Sunday, April 26, 2015

Pigeons, Fonte Gaia

An elaborate fountain sits near the top of the shell-shaped curve of Il Campo, the main piazza in Siena. The original 15th century figures and bas reliefs have been safely carted off to a local museum and replaced with copies. The pigeons don't care. They perch on the ledges and flutter their wings in the spray. They squabble and fight for the right to tiptoe out onto the forehead of the marble wolf, then stretch out a beak to drink from the trickle of water. Sometimes they lose their balance and tumble down onto the wolf's paws. The wolf stares straight ahead, unmoving, oblivious to the pigeon toes and beaks and feathers. He has been sentenced to an eternity of being surrounded by annoying pigeons. I feel a bit sorry for the wolf.

Sunday, April 19, 2015

Cherry Blossom Shower

The cherry blossoms have opened and are already mostly gone. The annual show is fleeting. For a week, if we are lucky, barely-pink clouds line the Tidal Basin and hover in front yards. Then, one morning, we wake up to discover that the pink clouds have been replaced by fresh green leaves. My favorite stage in the life of the cherry trees is that moment just past their peak. The slightest breeze releases showers of petals. They flutter like indecisive butterflies, then come to rest in a pink-tinted carpet. To stand in a cherry blossom shower is a blessing and a reminder to enjoy delights such as this whenever they appear. 

Sunday, April 12, 2015


At the moment, we are all looking up, scrutinizing the trees, looking for flowery bursts of pink and white on the branches of cherries and magnolias. At the base of those trees, in the dappled sunlight, hellebores are blooming. Dressed in tasteful woodland hues of dusty rose and creamy yellow, green creeps all the way up around the outer petals. The buds nod modestly earthward. They do not shout their presence. When the buds open, it is obvious why they are known as the Lenten Rose. So look closely among the fallen leaves. Enjoy the quieter party that is taking place in small crowds, right at your feet.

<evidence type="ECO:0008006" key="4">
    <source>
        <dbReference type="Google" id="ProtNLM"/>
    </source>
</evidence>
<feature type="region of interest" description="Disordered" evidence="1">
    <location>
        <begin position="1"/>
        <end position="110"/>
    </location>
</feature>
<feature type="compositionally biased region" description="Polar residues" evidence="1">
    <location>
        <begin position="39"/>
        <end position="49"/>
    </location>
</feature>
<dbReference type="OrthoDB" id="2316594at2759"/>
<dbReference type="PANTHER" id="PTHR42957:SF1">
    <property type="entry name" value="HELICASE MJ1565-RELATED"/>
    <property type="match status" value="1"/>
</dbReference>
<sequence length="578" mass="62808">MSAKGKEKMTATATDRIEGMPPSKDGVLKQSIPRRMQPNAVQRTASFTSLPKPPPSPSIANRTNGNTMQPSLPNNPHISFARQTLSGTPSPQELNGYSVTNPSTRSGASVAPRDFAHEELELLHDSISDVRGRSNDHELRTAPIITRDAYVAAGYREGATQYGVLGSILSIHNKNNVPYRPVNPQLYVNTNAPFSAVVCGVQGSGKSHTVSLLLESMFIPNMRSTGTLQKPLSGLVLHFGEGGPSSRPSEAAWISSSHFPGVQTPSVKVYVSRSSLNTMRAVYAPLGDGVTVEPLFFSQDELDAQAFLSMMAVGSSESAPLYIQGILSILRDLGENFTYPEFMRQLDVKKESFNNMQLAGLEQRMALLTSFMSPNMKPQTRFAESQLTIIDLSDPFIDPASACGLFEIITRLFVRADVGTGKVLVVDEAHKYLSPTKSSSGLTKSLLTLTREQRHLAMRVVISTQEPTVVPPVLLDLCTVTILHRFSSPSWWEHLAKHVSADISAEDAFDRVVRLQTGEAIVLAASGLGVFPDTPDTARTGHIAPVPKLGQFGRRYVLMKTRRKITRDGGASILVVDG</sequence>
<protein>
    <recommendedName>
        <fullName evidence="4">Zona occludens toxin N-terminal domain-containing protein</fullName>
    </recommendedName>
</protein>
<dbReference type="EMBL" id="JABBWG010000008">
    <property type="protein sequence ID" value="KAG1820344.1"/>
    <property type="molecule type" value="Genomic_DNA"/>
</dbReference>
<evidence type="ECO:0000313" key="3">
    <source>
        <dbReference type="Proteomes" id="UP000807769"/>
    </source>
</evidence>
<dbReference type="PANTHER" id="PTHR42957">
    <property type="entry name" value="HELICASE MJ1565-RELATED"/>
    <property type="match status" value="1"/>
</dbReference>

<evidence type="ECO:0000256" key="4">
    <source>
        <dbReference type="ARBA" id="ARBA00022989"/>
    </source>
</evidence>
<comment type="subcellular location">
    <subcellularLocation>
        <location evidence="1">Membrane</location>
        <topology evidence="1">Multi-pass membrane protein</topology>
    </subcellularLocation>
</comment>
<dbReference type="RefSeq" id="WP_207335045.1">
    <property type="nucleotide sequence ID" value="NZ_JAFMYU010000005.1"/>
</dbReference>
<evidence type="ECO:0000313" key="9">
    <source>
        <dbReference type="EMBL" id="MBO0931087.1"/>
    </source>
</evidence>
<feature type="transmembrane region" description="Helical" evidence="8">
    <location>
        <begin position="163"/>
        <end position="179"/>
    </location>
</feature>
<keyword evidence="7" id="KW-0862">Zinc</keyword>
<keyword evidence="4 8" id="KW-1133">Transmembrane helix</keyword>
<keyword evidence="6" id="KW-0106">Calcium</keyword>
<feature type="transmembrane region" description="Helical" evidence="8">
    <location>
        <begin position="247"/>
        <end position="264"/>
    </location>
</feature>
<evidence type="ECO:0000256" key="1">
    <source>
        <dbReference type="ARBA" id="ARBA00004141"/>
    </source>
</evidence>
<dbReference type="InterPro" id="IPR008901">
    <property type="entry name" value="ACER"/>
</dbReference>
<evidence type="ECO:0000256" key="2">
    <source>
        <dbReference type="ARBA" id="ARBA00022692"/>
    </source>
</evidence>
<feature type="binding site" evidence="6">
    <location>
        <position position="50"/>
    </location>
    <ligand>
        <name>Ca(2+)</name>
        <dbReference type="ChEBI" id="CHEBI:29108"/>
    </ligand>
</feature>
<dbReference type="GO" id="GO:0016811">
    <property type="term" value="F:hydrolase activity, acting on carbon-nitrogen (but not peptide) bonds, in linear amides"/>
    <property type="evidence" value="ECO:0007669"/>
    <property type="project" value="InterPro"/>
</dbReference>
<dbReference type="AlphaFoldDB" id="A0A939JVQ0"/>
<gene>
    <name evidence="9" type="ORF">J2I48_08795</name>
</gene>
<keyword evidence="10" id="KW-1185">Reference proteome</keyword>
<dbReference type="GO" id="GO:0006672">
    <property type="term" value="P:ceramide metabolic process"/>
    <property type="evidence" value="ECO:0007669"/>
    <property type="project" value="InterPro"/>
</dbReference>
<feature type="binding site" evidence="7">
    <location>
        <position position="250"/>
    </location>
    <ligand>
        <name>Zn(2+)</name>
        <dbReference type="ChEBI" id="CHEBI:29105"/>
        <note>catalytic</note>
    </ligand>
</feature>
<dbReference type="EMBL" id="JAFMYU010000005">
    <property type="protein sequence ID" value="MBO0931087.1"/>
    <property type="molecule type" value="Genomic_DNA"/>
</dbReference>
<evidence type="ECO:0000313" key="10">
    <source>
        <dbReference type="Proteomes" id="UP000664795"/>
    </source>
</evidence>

Sunday, April 5, 2015

Resurrection Fresco, Cloister of San Marco

Have you met any of your own personal  "Most Important Works of Art?" They are the ones that make you think and feel, that stir your soul any time you conjure up their vision. One of mine, painted  by Fra Angelico and his assistants, lives in a monk's cell. Meant to be contemplated during prayer and study, it is simpler and more subtle than most frescoes found in public spaces. What speaks to me? The achingly beautiful colors, the mix of confusion and surprise told with hands and eyes, the Virgin Mary's "thought balloon" of a vision as she realizes that her son has risen from the dead, the sense of glowing light emanating from the angel and the resurrected Christ, the sense of hope for everyone---all created from ground-up bits of earth and minerals on a 600-year-old wall.